MARK THOMAS OPEN LETTER TO BILL RAMMEL
IN THIS WEEK'S NEW STATESMAN MAGAZINE
11 October 2004
Is the British government helping to train Colombian military units suspected of killing trade unionists and campaigners against privatisation?
"Open letter to Bill Rammel, Parliamentary Under secretary of State for Foreign and Commonwealth Affairs (responsible for human rights).
Choosing to be a politician is a weird and odd career path, so much power, so much state prestige, so much responsibility and yet you couldn't really call it a proper job. Few children see the Chamber of the House of Commons on TV and say "When I grow up I want to do that." And if I ever heard one say that I would seriously consider calling social services.
However, let us for a moment suspend disbelief, fly in the face of public opinion and experience and assume that MP's go into politics with good intentions. I am sure that David Blunkett didn't start on Sheffield council thinking "If I play my cards right one day I could introduce internment without trial". Nor did a young Charles Clarke dream of saddling students with so much debt that Bono would have to campaign to get it cancelled. And you, dear Bill didn't go into politics thinking "I shall defend human rights abusers, provide them with military aid and encourage murder and torture." But that, dear Bill, appears to be what you are doing.
The UK government provides military aid and training to one of the worst human rights abusers in the world, the Colombian armed forces. Everyone from the US State department to Human Rights Watch have documented the atrocities committed by the UK's pupils. Indeed the latest UN report on human rights in Colombia notes a significant increase in reports of violations attributed directly to the Security Forces. And only a few months ago three men, trade unionists and social activists, were publicly executed on the streets in Arauca by the army. Did Britain help train these murderers?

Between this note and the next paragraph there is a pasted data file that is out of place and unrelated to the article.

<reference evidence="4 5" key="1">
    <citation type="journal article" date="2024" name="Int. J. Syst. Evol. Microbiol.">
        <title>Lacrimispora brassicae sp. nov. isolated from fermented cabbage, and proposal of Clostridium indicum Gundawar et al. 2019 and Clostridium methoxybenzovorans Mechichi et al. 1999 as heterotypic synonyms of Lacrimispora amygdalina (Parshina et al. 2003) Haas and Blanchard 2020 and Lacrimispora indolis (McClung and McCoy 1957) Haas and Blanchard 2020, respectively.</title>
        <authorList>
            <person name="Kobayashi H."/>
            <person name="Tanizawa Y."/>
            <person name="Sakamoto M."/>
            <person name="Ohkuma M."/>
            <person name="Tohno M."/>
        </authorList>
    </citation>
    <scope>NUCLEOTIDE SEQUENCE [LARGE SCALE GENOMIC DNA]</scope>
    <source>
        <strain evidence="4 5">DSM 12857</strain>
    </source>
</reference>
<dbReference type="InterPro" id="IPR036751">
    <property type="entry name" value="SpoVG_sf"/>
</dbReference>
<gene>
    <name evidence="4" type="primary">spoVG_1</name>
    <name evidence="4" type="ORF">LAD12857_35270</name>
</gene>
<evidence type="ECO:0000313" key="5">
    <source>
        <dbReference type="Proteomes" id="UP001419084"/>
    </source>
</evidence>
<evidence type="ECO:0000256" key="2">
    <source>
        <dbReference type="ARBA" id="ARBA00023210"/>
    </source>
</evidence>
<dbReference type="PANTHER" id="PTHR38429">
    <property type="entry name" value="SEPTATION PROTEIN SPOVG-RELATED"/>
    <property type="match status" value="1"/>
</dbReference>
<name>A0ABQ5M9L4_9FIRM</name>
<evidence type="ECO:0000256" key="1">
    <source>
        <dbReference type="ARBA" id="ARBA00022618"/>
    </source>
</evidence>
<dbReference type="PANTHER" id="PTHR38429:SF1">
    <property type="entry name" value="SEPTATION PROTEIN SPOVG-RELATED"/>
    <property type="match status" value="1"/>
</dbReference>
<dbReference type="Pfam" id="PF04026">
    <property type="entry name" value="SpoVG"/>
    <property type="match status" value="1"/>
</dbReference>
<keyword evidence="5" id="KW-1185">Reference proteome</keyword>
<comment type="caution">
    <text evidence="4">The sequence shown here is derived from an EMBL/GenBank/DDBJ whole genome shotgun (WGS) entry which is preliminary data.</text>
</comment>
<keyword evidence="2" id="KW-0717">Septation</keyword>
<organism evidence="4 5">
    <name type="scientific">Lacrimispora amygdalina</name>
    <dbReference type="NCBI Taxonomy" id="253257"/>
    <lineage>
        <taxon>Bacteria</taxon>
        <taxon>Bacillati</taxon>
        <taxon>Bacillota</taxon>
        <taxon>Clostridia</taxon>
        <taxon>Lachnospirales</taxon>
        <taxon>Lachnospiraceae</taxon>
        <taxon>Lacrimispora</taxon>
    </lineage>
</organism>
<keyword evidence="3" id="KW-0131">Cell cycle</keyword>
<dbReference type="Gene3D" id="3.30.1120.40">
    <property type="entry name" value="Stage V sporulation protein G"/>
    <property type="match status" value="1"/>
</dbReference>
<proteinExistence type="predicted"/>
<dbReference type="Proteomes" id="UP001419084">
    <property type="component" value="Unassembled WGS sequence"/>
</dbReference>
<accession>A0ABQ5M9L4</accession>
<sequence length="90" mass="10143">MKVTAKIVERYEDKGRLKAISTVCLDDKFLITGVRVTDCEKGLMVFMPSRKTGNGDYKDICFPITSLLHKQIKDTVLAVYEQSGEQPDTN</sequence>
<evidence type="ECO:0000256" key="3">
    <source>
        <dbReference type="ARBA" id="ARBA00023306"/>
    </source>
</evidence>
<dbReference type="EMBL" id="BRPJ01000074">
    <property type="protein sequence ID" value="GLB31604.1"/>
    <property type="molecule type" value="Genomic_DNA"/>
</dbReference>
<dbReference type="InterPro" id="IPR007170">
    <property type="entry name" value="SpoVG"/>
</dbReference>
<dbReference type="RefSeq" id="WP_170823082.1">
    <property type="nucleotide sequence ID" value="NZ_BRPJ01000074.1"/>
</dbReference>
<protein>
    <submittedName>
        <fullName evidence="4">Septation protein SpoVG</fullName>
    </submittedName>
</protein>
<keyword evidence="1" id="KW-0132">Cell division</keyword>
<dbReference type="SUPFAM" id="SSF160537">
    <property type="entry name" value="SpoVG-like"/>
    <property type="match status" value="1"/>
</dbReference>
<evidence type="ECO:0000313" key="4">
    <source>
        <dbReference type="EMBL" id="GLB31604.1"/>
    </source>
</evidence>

Until you, Bill, tell us what Colombian Army Brigades the UK trains and what mechanisms there are to prevent known or suspected human rights abusers receiving that training, we must assume that the UK could well be aiding state terrorism in Colombia.
Until you can explain Britain's role in military intelligence training, we have to assume that the UK could have aided, what is becoming known in Colombia as 'Operation Dragon'.
Weeks ago a police raid in Cali netted an army Colonel in possession of various documents. One of them was an analysis of a hugely popular and effective campaign against the privatisation of the municipal water and power company lead by Sintraemcali (a public sector trade union). It listed organisations and individuals who supported the campaign, including various British sounding groups like War on Want, Unison Manchester, Justice for Colombia and Mario Novelli (a UK academic and Colombia Solidarity Campaign organiser). That a company would wish to analyse what happened during a campaign or a strike against it is perfectly normal. Were a similar document to appear in France or indeed the UK, we would not find it surprising. However, this document was with an army Colonel in Colombia, the country where 4,000 trade unionists have been killed since 1987. And although it is extremely unlikely that there is any threat to UNISON Manchester or War On Want it is of concern.
It is more alarming for Colombians who appear in these reports. Other documents found with the Colonel were on the headed notepaper of the army's Central Military Intelligence and marked SECRETO. These list Colombian trade unionists, politicians and activists, including Alexander Lopez (a left wing Congressman), Luis Hernandez (President of the trade union) and human rights activist Berenice Celeyta. The document provides photos of many of those named, details of their cars, addresses of campaign HQ's and their employment registration numbers.
Another document stated its primary objective as , "to change the leadership of the union to a more favourable one."
When the Colombian army has documents with these objectives alongside Military Intelligence documents listing trade unionists and Congressmen, I think we can jettison the phrase 'conspiracy theory' and stick with the word 'conspiracy'. Some of those listed believe that this is a plan to target, harass, detain or kill opponents of privatisation. Indeed the recent murder of two body guards working with the ex-trade union leader and governor of the Valle de Cauca Department Angelino Garzon, who is listed in the Military Intelligence documents, has lead to a belief that 'Operation Dragon' has already begun.
Military intelligence work plays an important and vital role in the assassinations of trade unionists and activists. The United Nations human rights report to the Colombian government (made last year) recommended a wholesale reform of military intelligence. The monitoring these recommendations is detailed in a report by 80 Colombian NGO's, in which they state "Many of the human rights defenders whose names appeared registered in those [military intelligence] documents have been murdered"
The time to stop UK military aid and training to Colombia has long past, but unless you detail the work the UK military does and the army units it does it with, you Bill, will be seen as an ally to barbarism.
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